Mil­lions in stu­dent loan cash dis­ap­pears as an in­ex­pe­ri­enced col­lege chain crum­bles

The Buffalo News - - FRONT PAGE - By Stacy Cow­ley and Erica L. Green NEW YORK TIMES

When the Ed­u­ca­tion Depart­ment ap­proved a pro­posal by Dream Cen­ter, a Chris­tian non­profit with no ex­pe­ri­ence in higher ed­u­ca­tion, to buy a trou­bled chain of for-profit col­leges, skep­tics warned that the char­ity was un­likely to pull off the turn­around it promised. What they didn’t fore­see was just how quickly and cat­a­stroph­i­cally it would fail.

Barely a year af­ter the takeover, dozens of Dream Cen­ter cam­puses are nearly out of money and may close as soon as to­day. More than a dozen oth­ers have been sold in the hope they can sur­vive.

The af­fected schools – Ar­gosy Univer­sity, South Univer­sity and the Art In­sti­tutes – have about 26,000 stu­dents in pro­grams span­ning as­so­ciate de­grees in den­tal hy­giene and doc­toral pro­grams in law and psy­chol­ogy. Four­teen cam­puses, mostly Art In­sti­tute lo­ca­tions, have a new owner af­ter a hastily ar­ranged trans­fer in­volv­ing pri­vate eq­uity ex­ec­u­tives. More than 40 oth­ers are un­der the con­trol of a court-ap­pointed re­ceiver who has ac­cused school of­fi­cials of try­ing to keep the doors open by tak­ing mil­lions of dol­lars ear­marked for stu­dents.

The prob­lems, aris­ing amid the Trump ad­min­is­tra­tion’s broad ef­forts to dereg­u­late the for-profit col­lege in­dus­try, be­gan al­most im­me­di­ately af­ter Dream Cen­ter ac­quired the schools in 2017. The char­ity, started 25 years ago and af­fil­i­ated with a Pen­te­costal megachurch in Los An­ge­les, has a na­tion­wide net­work of out­reach pro­grams for prob­lems like home­less­ness and do­mes­tic vi­o­lence and said it planned to use the schools to fund its ex­pan­sion.

Now its stu­dents – many with cred­its that can­not be eas­ily trans­ferred – are stuck in a melt­down. On Wed­nes­day, mem­bers of the fac­ulty at Ar­gosy’s Chicago and North­ern Vir­ginia cam­puses told stu­dents that they had been fired and in­structed to re­move their be­long­ings. In Phoenix, an un­paid land­lord locked stu­dents out of their class­rooms. In Cal­i­for­nia, a dean ad­vised stu­dents two months away from grad­u­a­tion not to in­vite fam­ily to at­tend from out of town.

“In less than a month, ev­ery­thing I have worked for the past three years has been taken from me,” said Jayne Ken­ney, who is pur­su­ing her doc­tor­ate in clin­i­cal psy­chol­ogy at Ar­gosy’s Chicago cam­pus. “I am also con­scious of the fact that what seems like the swift fall of an ax in less than one month has in re­al­ity been fes­ter­ing for years.”

The fall ac­cel­er­ated last week when the Ed­u­ca­tion Depart­ment cut off fed­eral stu­dent loan funds to Ar­gosy af­ter the court-ap­pointed re­ceiver said school of­fi­cials had taken about $13 mil­lion owed to stu­dents at 22 cam­puses and used it for ex­penses like pay­roll. The stu­dents, who had bor­rowed ex­tra money to cover things like rent and gro­ceries, were forced to use food banks or skip classes for lack of bus fare.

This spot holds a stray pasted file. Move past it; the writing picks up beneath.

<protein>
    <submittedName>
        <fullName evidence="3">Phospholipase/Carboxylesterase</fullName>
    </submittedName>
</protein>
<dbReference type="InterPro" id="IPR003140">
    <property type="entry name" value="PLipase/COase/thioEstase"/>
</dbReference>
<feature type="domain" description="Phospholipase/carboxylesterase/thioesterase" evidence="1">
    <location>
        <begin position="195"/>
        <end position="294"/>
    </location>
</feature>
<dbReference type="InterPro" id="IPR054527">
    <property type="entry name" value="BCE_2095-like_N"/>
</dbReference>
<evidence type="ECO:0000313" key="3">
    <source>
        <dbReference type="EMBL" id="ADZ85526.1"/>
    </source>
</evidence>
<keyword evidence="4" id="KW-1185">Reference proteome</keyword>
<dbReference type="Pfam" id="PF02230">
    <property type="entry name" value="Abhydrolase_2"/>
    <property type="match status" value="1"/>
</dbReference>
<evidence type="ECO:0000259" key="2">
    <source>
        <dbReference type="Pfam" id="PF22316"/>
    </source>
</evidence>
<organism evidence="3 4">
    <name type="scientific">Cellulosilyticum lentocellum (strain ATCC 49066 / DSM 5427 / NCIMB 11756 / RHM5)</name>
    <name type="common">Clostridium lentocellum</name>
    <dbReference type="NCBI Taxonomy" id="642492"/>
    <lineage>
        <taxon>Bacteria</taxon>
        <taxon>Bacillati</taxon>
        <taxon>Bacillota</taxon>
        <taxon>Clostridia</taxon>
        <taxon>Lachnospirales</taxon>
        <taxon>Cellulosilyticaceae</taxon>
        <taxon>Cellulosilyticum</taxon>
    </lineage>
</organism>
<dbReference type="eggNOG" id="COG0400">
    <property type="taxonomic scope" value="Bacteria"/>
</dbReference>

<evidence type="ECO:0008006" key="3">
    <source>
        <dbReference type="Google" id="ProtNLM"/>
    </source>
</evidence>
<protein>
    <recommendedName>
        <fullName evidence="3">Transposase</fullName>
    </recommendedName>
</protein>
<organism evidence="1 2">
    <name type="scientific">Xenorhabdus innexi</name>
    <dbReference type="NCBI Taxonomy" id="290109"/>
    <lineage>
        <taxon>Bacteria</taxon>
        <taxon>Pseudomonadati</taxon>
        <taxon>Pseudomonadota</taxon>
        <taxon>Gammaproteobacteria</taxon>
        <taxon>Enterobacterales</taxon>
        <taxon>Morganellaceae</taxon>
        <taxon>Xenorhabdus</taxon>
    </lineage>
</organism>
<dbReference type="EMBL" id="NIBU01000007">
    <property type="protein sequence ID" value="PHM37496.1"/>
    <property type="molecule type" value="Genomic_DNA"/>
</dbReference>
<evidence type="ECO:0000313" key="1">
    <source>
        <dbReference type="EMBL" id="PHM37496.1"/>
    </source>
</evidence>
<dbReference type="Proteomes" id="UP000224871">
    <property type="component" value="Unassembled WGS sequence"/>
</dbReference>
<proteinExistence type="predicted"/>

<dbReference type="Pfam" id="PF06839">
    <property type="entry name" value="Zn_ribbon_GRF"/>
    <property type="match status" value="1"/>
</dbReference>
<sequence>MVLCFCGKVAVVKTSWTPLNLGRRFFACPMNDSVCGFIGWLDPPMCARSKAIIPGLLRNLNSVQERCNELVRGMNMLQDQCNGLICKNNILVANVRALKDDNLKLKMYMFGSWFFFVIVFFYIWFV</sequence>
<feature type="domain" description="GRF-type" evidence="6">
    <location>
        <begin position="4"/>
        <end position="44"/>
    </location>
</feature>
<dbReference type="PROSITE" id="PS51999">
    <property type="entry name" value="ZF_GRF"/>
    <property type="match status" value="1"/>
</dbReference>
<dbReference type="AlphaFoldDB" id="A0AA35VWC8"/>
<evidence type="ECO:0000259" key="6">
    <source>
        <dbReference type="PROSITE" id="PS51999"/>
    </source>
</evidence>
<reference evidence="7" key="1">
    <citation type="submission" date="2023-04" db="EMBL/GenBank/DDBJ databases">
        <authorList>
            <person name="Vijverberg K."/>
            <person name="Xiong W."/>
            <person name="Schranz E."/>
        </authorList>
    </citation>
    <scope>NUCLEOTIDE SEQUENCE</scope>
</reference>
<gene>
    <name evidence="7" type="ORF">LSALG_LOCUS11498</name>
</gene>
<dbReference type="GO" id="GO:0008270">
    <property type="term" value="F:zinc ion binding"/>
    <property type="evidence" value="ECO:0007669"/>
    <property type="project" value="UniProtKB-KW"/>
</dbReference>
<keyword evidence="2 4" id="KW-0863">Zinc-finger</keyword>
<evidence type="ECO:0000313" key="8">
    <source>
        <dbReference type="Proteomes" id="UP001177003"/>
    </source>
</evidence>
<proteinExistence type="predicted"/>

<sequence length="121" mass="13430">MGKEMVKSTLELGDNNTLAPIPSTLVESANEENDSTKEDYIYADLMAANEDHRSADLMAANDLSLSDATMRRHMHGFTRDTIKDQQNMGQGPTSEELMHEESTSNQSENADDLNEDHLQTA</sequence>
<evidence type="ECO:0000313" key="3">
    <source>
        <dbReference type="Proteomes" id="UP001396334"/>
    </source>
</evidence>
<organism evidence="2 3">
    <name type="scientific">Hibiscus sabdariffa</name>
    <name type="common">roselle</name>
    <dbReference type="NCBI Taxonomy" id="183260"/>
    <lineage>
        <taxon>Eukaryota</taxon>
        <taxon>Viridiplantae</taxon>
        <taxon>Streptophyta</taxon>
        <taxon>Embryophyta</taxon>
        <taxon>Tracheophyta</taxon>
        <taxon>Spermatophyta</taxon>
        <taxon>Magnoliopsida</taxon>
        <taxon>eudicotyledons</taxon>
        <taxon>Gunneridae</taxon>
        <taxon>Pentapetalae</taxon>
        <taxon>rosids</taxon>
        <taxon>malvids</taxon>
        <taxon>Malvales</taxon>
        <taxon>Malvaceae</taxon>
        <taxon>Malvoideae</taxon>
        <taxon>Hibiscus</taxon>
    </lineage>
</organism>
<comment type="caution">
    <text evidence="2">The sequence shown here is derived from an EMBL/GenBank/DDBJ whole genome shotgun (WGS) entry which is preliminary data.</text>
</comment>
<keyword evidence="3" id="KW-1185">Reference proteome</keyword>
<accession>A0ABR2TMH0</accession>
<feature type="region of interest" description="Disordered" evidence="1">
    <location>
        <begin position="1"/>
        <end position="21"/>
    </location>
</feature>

Lau­ren Jack­son, a sin­gle mother seek­ing a doc­tor­ate at the Illi­nois School of Pro­fes­sional Psy­chol­ogy, an Ar­gosy school in Chicago, did not re­ceive the roughly $10,000 she was due in Jan­uary. She has been pay­ing ex­penses for her and her 6-year-old daugh­ter with bor­rowed money and Go­FundMe do­na­tions. On Tues­day, af­ter three months of not pay­ing her rent, she re­ceived an evic­tion no­tice.

“I didn’t want to go home and tell my baby that Mommy may not be a doc­tor,” said Jack­son, whose school could close to­day. “Now I don’t want to go home and tell her that we don’t have a home.”

Led by Sec­re­tary Betsy DeVos, the Ed­u­ca­tion Depart­ment has re­versed an Obama-era crack­down on trou­bled vo­ca­tional and ca­reer schools, al­low­ing new and in­ex­pe­ri­enced en­trants into the field.

“The in­dus­try was on its heels, but they’ve been given new life by the depart­ment un­der DeVos,” said Eileen Con­nor, di­rec­tor of lit­i­ga­tion at Har­vard Law School’s Project on Preda­tory Stu­dent Lend­ing.

DeVos, who in­vested in com­pa­nies with ties to for-profit col­leges be­fore tak­ing of­fice, has made it an agency pri­or­ity to un­fet­ter for-profit schools by elim­i­nat­ing re­stric­tions on them. She also al­lowed a grow­ing num­ber of for-profit schools to evade even those loos­ened rules by con­vert­ing to non­prof­its.

That’s what Dream Cen­ter wanted to do when it asked to buy the re­mains of Ed­u­ca­tion Man­age­ment Corp. But Dream Cen­ter had never run col­leges. Alarms were ring­ing from the mo­ment the takeover was pro­posed. Dream Cen­ter’s ef­fort to buy the fail­ing ITT Tech­ni­cal In­sti­tutes schools had fallen apart af­ter re­sis­tance from the Obama ad­min­is­tra­tion. When it asked to buy Ed­u­ca­tion Man­age­ment’s schools, con­sumer groups, mem­bers of Congress and some re­gional ac­cred­i­tors raised con­cerns. But in late 2017, DeVos’ agency gave pre­lim­i­nary ap­proval to Dream Cen­ter’s plan.

New York Times

Lau­ren Jack­son, a stu­dent at Ar­gosy Univer­sity, and her 6-year-old daugh­ter, Brook­lynn Franklin, are be­ing evicted from their Chicago apart­ment. Jack­son, who did not re­ceive the roughly $10,000 she was due in Jan­uary, is one of thou­sands caught in the melt­down at Dream Cen­ter.

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